Introduction

Socialization is the general process by which the members of a cultural community or society pass on their language, rules, roles, and customary ways of thinking and behaving to the next generation. Sex role socialization is one important aspect of this general process. In common language, socialization means something like "learning to function in a social setting," as in "socialization of children in child care." This usage implies that the young children acquire social competence through the concerted efforts of adults, who carefully train and mold them to behave appropriately (thus we also speak of "puppy socialization"). In the social sciences, however, the meaning of "socialization" is more complex and does not carry the implication that children are simply the passive recipients or objects of the socialization process.

Rather, in recent years, concepts of socialization in general, and sex role socialization in particular, have been transformed along both theoretical and empirical dimensions. The theoretical aspect includes efforts to integrate social learning and cognitivist perspectives through a focus on self-socialization. Self-socialization can be defined as the process whereby children influence the direction and outcomes of their own development through selective attention, imitation, and participation in particular activities and modalities of interaction that function as key contexts of socialization. For example, many children prefer to observe and imitate same-gender models rather than the opposite gender, and to interact and participate in gender-typical activities. The empirical aspect of the reconceptualization of socialization thus involves a renewed focus on context. Whereas earlier studies of behavioral sex differences typically involved appraising individual behavioral dispositions across contexts, the new approach seeks ways to understand behavior within specific relational interactions and activity settings (e.g., the conversation of boys and girls in small or large groups) or in settings with children of mixed-age (e.g., in neighborhood games) versus the same age group (e.g., classmates at school).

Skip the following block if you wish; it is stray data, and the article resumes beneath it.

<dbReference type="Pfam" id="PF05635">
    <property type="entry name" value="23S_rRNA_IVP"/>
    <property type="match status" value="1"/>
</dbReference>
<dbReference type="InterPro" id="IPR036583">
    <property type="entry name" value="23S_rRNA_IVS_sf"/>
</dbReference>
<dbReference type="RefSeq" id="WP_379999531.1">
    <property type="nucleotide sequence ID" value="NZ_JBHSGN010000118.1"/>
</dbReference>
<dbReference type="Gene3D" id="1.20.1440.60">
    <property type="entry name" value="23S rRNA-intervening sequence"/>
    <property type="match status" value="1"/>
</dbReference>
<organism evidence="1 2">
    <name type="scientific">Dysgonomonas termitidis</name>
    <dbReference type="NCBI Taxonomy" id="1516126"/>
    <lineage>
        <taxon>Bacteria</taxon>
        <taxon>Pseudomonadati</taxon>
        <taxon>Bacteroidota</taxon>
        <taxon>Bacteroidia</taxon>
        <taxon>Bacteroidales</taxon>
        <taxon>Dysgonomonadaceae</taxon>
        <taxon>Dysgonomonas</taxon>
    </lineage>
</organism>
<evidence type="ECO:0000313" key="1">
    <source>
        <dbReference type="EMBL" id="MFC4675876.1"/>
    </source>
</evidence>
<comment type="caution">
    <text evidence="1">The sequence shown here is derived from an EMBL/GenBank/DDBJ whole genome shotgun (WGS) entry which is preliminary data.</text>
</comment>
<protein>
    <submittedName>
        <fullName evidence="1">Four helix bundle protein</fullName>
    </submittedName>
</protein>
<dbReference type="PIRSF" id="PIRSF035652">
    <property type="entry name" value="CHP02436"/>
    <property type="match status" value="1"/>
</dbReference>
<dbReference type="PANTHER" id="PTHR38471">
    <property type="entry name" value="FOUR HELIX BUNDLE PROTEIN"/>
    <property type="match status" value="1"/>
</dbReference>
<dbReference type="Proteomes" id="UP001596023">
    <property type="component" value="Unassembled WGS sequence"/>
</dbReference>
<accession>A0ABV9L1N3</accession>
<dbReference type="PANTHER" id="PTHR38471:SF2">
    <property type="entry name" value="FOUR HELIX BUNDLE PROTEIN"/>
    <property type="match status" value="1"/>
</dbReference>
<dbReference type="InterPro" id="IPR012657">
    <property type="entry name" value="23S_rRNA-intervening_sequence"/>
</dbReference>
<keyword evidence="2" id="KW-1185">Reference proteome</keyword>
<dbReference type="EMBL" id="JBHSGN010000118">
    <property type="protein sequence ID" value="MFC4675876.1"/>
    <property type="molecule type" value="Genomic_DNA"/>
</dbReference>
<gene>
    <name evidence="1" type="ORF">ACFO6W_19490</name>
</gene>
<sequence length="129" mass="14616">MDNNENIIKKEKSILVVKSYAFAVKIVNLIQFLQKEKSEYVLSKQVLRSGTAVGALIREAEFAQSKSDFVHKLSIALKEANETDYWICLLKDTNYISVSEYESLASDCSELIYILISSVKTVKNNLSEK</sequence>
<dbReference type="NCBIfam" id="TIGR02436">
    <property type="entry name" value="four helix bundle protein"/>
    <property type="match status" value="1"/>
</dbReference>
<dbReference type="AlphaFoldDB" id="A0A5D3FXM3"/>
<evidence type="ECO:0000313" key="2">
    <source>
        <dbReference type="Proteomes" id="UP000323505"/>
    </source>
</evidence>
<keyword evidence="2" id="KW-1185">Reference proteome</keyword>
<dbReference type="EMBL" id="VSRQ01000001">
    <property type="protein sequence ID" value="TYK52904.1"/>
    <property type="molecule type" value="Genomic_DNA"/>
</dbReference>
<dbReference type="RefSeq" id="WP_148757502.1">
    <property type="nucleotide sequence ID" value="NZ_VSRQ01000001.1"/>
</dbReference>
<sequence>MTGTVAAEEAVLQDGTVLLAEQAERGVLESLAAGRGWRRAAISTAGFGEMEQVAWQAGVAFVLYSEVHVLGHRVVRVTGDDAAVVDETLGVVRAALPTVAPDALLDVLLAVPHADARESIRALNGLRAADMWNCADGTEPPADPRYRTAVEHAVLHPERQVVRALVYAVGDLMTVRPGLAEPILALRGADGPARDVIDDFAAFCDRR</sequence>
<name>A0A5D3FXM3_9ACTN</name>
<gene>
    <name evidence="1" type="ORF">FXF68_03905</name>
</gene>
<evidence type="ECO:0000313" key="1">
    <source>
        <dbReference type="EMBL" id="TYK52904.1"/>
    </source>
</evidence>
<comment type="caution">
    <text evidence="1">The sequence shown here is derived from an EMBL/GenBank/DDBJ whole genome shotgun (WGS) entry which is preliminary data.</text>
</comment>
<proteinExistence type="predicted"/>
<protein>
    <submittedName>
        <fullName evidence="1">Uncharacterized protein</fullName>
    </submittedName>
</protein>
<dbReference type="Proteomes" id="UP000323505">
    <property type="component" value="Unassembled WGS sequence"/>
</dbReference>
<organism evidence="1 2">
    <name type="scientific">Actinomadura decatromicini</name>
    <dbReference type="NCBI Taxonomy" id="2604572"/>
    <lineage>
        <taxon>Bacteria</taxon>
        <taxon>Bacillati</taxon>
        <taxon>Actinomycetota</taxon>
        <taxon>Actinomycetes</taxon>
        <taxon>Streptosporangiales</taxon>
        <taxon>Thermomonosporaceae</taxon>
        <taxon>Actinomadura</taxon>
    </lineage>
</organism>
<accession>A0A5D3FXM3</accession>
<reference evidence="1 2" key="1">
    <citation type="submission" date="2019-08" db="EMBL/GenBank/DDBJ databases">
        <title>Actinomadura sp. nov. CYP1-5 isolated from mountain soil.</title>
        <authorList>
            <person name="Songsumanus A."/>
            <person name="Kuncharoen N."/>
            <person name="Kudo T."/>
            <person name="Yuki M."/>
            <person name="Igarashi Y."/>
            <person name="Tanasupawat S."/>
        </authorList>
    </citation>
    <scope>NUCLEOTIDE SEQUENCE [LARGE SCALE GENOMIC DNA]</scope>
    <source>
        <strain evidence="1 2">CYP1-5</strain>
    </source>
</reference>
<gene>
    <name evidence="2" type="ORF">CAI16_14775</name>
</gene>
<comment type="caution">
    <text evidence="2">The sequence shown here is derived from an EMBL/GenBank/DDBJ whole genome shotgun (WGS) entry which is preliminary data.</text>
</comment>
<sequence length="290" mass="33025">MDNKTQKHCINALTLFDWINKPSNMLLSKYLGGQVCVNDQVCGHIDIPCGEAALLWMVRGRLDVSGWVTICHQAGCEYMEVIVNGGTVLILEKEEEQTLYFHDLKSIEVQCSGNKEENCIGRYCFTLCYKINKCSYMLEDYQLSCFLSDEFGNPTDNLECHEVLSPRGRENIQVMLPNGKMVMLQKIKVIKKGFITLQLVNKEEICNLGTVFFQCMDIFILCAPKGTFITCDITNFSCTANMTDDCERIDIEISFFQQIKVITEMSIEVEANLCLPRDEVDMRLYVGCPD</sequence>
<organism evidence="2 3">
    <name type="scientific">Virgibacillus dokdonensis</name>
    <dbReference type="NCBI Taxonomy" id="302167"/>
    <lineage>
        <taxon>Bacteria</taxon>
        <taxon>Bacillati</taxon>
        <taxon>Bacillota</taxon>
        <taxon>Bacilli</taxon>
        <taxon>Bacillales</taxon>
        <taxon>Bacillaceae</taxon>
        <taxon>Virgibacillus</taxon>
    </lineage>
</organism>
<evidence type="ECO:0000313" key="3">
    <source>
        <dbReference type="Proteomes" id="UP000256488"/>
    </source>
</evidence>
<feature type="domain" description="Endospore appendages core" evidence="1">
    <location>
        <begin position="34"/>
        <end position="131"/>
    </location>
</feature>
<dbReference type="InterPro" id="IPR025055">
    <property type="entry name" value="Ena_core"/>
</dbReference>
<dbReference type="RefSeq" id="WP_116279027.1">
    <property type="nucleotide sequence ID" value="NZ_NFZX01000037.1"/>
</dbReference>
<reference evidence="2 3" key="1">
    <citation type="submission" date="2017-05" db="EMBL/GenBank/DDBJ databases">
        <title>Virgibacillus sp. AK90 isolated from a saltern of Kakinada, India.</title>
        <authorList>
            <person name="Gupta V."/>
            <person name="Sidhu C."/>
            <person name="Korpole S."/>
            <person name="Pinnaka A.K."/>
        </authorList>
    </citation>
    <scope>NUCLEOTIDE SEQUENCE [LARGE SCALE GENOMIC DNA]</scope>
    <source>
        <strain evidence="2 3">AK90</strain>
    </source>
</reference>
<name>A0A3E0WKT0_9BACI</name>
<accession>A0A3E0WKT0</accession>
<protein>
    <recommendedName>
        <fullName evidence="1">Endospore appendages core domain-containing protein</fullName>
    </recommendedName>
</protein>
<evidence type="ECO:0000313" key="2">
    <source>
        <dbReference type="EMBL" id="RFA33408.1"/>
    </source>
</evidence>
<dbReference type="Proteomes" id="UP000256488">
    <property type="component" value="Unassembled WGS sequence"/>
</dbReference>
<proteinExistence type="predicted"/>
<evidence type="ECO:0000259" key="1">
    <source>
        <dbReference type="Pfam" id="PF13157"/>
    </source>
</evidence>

Thus the goals of earlier work were to understand how, why, and at what age girls and boys begin to vary behaviorally along such dimensions as "nurturance," "aggression," and "dependency," including determination of how sex-typical dispositions are influenced by cultural factors. In contrast, the new approach seeks to answer such questions as the following. How are different kinds of gender-specific social behaviors called out or elicited by different contexts of socialization? How are gender differences influenced by children's relationship to their social companions—for example, their gender, age, status, and kinship relationship? How are gender differences influenced by different activity contexts (e.g., school, work, play) that we know are differentially distributed across cultural communities, depending on such factors as adult subsistence strategies, leisure patterns, family structures, household organizations, and forms of social networks? Finally, how are gender differences affected by where children are found, their location in space (e.g., distance from home)?

Pregnancy And Childbirth

Pregnancy And Childbirth

If Pregnancy Is Something That Frightens You, It's Time To Convert Your Fear Into Joy. Ready To Give Birth To A Child? Is The New Status Hitting Your State Of Mind? Are You Still Scared To Undergo All The Pain That Your Best Friend Underwent Just A Few Days Back? Not Convinced With The Answers Given By The Experts?

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